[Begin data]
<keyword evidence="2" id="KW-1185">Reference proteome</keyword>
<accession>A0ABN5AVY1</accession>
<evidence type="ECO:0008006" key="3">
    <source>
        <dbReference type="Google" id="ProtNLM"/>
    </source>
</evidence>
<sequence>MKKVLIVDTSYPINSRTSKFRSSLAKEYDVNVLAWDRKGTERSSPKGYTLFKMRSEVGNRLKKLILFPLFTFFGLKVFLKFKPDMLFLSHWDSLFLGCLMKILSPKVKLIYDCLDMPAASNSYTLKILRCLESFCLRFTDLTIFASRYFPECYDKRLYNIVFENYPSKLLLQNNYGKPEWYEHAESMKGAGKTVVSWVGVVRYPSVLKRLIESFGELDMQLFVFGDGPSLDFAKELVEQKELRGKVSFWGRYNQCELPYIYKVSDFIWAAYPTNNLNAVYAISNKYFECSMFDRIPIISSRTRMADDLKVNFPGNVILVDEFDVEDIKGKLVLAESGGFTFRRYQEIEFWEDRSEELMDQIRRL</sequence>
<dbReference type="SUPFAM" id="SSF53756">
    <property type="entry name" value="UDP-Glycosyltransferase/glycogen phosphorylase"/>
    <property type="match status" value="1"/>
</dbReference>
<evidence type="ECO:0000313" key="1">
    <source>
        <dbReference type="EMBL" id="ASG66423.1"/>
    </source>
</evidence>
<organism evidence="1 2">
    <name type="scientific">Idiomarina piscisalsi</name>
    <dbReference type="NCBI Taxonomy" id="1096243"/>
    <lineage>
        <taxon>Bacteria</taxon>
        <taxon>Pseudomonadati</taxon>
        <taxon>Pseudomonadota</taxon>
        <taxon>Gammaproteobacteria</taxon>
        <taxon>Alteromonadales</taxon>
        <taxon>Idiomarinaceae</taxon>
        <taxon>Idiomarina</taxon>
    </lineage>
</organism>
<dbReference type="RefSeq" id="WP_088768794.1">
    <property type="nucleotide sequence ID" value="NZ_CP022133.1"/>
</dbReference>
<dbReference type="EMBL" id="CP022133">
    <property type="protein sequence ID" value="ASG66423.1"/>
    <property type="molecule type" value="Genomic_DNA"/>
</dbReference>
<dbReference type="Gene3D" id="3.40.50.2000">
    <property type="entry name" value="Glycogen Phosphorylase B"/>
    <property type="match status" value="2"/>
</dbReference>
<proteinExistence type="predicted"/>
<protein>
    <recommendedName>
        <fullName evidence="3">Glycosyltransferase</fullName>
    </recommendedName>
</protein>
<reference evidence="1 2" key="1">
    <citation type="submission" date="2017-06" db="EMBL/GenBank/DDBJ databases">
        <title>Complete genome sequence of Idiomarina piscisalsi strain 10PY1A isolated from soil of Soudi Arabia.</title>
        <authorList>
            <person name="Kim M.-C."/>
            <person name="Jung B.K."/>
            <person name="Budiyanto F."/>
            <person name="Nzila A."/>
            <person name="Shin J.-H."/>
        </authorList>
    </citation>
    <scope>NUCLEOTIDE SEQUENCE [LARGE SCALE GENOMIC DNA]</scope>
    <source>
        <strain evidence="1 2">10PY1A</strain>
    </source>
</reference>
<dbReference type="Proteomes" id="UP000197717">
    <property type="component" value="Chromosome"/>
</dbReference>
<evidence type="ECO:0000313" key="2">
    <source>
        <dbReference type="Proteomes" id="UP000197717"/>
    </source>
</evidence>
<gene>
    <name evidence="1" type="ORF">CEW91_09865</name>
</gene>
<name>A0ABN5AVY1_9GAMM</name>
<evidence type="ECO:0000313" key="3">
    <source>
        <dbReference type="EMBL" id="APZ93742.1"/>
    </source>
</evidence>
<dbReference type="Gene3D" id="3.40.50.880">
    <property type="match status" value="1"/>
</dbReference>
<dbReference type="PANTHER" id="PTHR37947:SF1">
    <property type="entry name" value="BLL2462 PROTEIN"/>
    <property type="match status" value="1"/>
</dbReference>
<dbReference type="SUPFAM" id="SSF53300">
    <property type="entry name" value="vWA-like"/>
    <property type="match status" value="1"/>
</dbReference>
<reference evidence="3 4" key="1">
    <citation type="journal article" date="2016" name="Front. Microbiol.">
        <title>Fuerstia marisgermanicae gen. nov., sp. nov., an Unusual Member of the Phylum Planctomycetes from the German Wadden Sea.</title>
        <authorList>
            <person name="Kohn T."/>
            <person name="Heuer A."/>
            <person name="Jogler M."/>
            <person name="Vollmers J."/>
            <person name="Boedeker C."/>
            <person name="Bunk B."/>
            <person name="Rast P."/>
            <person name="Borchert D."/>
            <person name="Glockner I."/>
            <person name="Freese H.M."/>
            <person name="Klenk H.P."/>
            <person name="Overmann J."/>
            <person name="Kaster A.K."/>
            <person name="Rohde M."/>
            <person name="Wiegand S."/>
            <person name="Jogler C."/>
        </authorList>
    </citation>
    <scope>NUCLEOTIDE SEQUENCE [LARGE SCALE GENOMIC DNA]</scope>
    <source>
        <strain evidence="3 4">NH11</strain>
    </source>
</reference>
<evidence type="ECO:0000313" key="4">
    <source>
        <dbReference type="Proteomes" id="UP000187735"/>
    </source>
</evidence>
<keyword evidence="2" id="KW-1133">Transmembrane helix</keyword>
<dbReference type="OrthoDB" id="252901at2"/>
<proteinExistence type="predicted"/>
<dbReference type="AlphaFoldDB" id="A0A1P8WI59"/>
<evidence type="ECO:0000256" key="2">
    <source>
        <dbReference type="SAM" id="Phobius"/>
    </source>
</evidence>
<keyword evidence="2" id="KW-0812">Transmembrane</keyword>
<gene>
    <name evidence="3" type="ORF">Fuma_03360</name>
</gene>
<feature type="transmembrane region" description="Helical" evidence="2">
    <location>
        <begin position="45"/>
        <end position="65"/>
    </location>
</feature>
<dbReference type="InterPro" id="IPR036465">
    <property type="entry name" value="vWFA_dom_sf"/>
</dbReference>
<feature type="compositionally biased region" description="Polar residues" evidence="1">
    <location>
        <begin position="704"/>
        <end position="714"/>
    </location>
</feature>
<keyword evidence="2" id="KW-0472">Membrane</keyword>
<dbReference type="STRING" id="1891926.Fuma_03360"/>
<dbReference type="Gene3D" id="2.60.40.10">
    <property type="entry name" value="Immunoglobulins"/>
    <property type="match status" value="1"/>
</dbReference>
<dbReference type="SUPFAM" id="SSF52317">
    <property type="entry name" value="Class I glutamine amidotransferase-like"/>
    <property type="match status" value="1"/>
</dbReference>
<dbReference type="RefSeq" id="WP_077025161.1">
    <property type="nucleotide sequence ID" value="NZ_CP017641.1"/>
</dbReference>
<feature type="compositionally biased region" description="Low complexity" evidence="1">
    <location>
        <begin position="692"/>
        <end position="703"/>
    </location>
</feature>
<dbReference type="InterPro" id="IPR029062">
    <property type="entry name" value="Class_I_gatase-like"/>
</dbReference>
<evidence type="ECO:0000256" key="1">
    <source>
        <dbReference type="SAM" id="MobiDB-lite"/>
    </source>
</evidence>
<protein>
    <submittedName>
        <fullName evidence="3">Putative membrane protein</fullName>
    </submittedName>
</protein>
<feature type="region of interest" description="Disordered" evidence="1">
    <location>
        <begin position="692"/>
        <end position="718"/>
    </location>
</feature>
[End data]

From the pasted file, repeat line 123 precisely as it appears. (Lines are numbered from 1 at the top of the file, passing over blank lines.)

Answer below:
</evidence>